My wife and I were having lunch the other day at a restaurant in Charlotte. Two gentlemen sat at a table next to us, and we couldn’t help but overhear some of their conversation.
One guy congratulated the other guy on a decade of marriage. The other guy then said, “Yeah, 10 years and two kids later, and I still feel like I’m in high school. What the heck happened?”
I chuckled to myself. My wife noticed, and when we got in the car to leave, she asked, “Do you ever feel that way?”
I smiled and said, “Every single day.”
It’s not a bad thing. Time just gets away.
I wanted to share a beer with that guy in the restaurant and let him know I was him ten years in the future, and I still felt more like an 18-year-old than someone well into yet another midlife crisis.
To understand my current midlife crisis, I must first explain why my wife and I were in Charlotte.
We were picking up our oldest daughter, the 18-year-old, from the airport.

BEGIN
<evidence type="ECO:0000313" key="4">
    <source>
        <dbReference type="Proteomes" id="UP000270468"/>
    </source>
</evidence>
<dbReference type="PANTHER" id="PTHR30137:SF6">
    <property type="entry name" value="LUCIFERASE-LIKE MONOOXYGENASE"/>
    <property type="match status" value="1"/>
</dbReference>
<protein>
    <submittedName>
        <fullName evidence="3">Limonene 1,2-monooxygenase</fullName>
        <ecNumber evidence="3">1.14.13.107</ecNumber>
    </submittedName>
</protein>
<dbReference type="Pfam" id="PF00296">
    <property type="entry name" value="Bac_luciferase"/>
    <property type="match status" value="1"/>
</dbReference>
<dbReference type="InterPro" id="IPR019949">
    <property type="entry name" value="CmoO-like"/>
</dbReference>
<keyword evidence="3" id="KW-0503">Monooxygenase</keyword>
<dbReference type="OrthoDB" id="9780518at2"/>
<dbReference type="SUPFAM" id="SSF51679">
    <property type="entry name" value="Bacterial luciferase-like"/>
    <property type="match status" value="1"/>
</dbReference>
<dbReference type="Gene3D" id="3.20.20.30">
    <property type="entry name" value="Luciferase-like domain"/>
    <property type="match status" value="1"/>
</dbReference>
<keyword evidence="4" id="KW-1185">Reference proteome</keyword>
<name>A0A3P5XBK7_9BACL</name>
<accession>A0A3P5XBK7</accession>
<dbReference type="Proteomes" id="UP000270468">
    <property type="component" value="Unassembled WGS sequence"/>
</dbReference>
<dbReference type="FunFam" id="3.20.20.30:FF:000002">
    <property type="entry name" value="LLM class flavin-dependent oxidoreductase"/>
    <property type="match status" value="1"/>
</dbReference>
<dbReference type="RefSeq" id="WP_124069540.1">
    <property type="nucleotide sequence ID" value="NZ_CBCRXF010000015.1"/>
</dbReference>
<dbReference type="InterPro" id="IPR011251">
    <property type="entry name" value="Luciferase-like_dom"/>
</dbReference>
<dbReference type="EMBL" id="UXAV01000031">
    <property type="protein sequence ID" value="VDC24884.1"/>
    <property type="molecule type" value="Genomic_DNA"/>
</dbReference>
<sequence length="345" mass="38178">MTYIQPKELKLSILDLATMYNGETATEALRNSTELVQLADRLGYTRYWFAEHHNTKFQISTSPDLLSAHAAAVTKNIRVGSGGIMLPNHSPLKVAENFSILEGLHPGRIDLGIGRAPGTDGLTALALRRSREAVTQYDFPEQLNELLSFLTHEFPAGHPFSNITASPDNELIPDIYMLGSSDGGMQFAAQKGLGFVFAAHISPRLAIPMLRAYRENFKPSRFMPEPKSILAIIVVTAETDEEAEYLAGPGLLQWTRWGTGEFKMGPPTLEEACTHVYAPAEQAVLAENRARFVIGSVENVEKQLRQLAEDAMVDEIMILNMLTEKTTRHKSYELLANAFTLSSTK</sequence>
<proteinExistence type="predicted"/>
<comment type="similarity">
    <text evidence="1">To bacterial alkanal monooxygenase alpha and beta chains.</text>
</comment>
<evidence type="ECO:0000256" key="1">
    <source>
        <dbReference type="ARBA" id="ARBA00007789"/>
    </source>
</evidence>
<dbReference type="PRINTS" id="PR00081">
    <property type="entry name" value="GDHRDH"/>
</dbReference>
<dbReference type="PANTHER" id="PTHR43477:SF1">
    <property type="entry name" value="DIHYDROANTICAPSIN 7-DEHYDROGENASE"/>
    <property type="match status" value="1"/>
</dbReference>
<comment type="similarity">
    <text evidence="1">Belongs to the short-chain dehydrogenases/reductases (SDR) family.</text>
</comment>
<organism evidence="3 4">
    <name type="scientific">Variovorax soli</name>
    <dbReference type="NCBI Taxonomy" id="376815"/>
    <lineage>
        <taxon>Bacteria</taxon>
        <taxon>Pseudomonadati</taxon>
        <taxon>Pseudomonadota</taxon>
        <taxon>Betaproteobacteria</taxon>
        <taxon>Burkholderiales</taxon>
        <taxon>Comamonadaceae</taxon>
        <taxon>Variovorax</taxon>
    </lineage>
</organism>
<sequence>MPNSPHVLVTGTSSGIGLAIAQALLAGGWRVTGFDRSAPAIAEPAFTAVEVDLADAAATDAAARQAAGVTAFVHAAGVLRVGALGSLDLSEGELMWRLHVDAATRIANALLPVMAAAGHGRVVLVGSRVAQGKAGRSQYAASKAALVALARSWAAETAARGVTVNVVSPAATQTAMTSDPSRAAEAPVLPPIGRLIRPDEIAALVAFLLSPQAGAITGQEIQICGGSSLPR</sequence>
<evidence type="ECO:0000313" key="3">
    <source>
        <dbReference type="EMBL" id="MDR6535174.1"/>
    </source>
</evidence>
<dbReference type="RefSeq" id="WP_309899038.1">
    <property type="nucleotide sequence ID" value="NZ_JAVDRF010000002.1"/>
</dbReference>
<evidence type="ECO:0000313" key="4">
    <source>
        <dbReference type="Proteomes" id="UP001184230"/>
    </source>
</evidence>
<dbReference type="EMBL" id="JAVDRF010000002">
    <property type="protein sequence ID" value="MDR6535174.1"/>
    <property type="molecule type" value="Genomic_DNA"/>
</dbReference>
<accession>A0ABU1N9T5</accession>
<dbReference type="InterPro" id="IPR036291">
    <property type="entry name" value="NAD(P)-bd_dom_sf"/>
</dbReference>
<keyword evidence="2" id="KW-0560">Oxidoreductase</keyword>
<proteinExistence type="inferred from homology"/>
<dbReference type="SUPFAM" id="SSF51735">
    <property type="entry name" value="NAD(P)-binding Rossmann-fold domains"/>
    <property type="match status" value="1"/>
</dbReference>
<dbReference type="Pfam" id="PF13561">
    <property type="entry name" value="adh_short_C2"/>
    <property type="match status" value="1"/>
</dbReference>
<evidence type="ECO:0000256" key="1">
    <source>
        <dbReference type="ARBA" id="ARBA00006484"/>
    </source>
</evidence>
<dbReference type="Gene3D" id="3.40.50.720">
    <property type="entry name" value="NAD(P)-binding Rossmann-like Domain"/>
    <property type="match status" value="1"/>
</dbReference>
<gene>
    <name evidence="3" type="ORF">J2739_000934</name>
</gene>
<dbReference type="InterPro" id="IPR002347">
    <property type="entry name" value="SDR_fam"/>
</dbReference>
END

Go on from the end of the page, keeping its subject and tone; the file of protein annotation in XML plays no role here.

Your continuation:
Yes, the airport. This is the same little girl who—not so long ago—was sitting in my lap working a pacifier as I read her Dr. Seuss’s Oh, the Places You’ll Go! This is the girl I wouldn’t let get on a bike without a helmet and a route plan. This is the teenager I make stay in our neighborhood when she’s going for a jog. This is the same person who must let me know when she leaves the house and when she arrives anywhere when she’s driving. And now, this is the person who just traveled on multiple planes by herself to Chicago and beyond to visit a college.
I used to get nervous when she was playing by herself in our backyard. Now she leaves her mother and me, goes coach 800 miles from home, spends a few nights with other coeds, and then flies back home. That guy in the restaurant had no idea what was in store for him.
One minute we’re rocking a mullet and a blue jean jacket singing along to A Flock of Seagulls, and the next minute we’re handing our oldest child off to United Airlines and some strange college kids we’ll never meet.
Of course, I know someone is out there right now giggling to themselves and saying, “Wait till you hand her off in marriage” or “Wait till that’s your grandkid flying off to college, then you’ll really freak out.”
I’m sure I will, but for now, I’m still managing to freak out pretty good at this latest stage in the parenting process.
It wasn’t that long ago when I thought I was all grown up when my mom handed me the keys to her car. Now my kid is all grown up, and my other two aren’t far behind.
What the heck happened?